Yesterday saw Zach’s answer to our first ever QFTW. You remember — the one where we asked what car is currently on sale that you would buy and hang onto for the next 30 years? If not more? And Zach answered pretty wisely — the Caddy CTS-V. Hard to argue with 500+ hp four-doors. Unless you’re Jack Baruth. See friends, despite the Cadillac’s Nurburgring-veted cred, it’s simply not German enough. Ahem.
Upon reading Steve’s post on Tanner’s “new” 912E I had to chuckle a bit, as I’ve already made my choice for a “thirty-year car” — my Porsche 993. As a 1994-build car with 81,500 miles, it’s almost halfway there! But rules are rules, so I’ll choose a currently available vehicle as my “keeper.”
Porsche and GM designer Anatole “Tony” Lapine once said that a truly great design does not immediately appeal to the eye; rather, it reveals its beauty over time and repeated viewings. When I first saw the Mercedes-Benz CLS coupe-sedan-whatever, I wasn’t terribly impressed. The lines seemed overwrought, the proportions were odd, and the tail was perhaps the least subtle Kamm-chop since the Mk1 Scirocco. In the few years since its debut, however, I’ve come to believe that it will, in time, join the ranks of classic Mercedes-Benzes. To begin with, it’s a deliberately impractical design — a charming thing in and of itself. Although the CLS has already spawned at least one imitator, with (many) more to come, it remains unmistakable from any angle, and if the interior is slightly less successful, design-wise, than the exterior, it is nonetheless unique.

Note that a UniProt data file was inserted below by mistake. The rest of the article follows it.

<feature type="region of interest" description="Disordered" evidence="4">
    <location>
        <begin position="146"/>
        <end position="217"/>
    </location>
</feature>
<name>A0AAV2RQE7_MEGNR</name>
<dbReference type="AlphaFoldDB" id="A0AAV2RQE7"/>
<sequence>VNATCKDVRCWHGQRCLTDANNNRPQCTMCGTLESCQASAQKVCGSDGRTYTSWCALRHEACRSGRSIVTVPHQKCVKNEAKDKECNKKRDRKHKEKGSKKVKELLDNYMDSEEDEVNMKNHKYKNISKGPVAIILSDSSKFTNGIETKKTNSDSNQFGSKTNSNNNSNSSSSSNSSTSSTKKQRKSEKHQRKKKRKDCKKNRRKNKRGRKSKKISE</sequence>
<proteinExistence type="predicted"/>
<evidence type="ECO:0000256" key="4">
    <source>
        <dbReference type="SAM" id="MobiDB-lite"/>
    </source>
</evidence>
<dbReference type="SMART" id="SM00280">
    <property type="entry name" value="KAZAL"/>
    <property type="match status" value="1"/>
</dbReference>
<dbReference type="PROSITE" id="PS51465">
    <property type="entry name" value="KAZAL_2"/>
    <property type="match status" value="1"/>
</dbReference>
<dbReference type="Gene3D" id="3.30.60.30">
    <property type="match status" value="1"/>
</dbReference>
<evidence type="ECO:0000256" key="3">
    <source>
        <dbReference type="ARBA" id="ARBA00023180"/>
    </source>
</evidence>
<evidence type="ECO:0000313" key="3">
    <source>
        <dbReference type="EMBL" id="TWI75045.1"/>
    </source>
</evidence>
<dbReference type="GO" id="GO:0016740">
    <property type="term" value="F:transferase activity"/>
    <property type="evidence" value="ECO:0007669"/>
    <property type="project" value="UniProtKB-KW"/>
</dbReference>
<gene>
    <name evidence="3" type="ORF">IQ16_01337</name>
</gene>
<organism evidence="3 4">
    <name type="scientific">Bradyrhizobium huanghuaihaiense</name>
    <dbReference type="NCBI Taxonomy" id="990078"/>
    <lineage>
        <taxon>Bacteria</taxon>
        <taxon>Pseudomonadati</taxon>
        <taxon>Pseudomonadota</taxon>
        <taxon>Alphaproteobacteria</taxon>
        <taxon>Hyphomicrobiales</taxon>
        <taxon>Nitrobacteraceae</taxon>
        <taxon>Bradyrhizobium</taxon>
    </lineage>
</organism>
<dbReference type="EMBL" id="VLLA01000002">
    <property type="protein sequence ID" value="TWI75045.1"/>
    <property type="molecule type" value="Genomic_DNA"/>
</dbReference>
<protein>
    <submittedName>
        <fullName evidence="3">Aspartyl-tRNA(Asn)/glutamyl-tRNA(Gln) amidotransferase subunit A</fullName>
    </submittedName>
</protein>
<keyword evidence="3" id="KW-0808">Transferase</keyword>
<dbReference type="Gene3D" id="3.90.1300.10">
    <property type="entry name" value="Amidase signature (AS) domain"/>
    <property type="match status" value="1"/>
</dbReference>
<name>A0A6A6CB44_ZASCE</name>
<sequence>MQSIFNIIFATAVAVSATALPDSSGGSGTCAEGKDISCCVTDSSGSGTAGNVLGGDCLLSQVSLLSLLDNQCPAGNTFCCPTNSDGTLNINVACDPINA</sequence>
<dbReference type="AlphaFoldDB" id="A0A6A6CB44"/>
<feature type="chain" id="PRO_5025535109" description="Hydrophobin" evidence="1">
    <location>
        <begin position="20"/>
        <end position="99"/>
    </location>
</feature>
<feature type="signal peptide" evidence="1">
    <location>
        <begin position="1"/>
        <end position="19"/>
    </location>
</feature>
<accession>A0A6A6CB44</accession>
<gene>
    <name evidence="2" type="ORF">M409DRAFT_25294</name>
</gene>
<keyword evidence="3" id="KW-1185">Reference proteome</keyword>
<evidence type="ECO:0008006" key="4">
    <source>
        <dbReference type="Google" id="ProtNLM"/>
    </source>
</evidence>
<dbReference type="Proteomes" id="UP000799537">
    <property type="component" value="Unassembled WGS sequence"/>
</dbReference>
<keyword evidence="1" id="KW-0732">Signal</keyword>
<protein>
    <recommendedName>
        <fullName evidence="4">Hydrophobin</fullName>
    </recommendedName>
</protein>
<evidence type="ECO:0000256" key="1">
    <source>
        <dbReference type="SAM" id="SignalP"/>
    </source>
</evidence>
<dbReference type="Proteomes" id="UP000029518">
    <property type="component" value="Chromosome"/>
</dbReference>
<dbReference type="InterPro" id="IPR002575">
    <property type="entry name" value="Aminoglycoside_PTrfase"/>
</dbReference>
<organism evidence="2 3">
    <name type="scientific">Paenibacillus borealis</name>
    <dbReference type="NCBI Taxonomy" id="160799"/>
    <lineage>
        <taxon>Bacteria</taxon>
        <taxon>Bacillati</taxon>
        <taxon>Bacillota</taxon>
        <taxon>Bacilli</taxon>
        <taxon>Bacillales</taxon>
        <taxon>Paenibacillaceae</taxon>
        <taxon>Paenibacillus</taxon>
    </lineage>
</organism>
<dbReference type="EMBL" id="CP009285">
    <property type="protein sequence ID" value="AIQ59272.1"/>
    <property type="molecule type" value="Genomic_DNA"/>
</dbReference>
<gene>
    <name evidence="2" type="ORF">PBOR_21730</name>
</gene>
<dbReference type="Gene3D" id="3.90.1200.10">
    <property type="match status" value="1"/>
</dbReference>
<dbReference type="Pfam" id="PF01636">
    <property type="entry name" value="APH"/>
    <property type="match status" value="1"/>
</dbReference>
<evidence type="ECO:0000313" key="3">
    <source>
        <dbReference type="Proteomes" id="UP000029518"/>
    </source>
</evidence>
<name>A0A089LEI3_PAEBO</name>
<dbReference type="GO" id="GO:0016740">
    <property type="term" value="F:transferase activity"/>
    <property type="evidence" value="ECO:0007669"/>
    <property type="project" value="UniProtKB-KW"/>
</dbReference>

Looks are only half the equation, however. Any car that is truly a “keeper” has to be splendid to drive. In 6.3 liter AMG-powered form, the CLS is precisely that. It is as rapid as one could desire for a street car, the handling is communicative and pleasant, and the AMG motor itself has character in spades. The CLS55 was a decent enough car, but the CLS63 is superb. One flat-out run through the gears is enough to demonstrate the superiority of this hand-assembled naturally-aspirated engine. Five hundred horsepower have rarely been delivered so charmingly. Which, of course, brings me to the final reason why the CLS63 is a keeper: it is a car which is unlikely to exist in the future. There will always be sportscars, no matter how the market changes, and there will likely always be massive executive sedans, but a two-ton-plus demi-sedan which runs a twelve-second quarter-mile and costs over a hundred thousand dollars is a concept which has probably just about run its course. It won’t be available in the Prius-populated future, at any cost. So I’ll take a fully-loaded CLS63 with the 030 Performance Package, and I’ll have it in the superb Indium Grey, which thankfully is not grey at all but a rather striking shade of copper. Thus equipped, I can be assured that my next thirty years will be spent in rapid, comfortable, and quite unique fashion.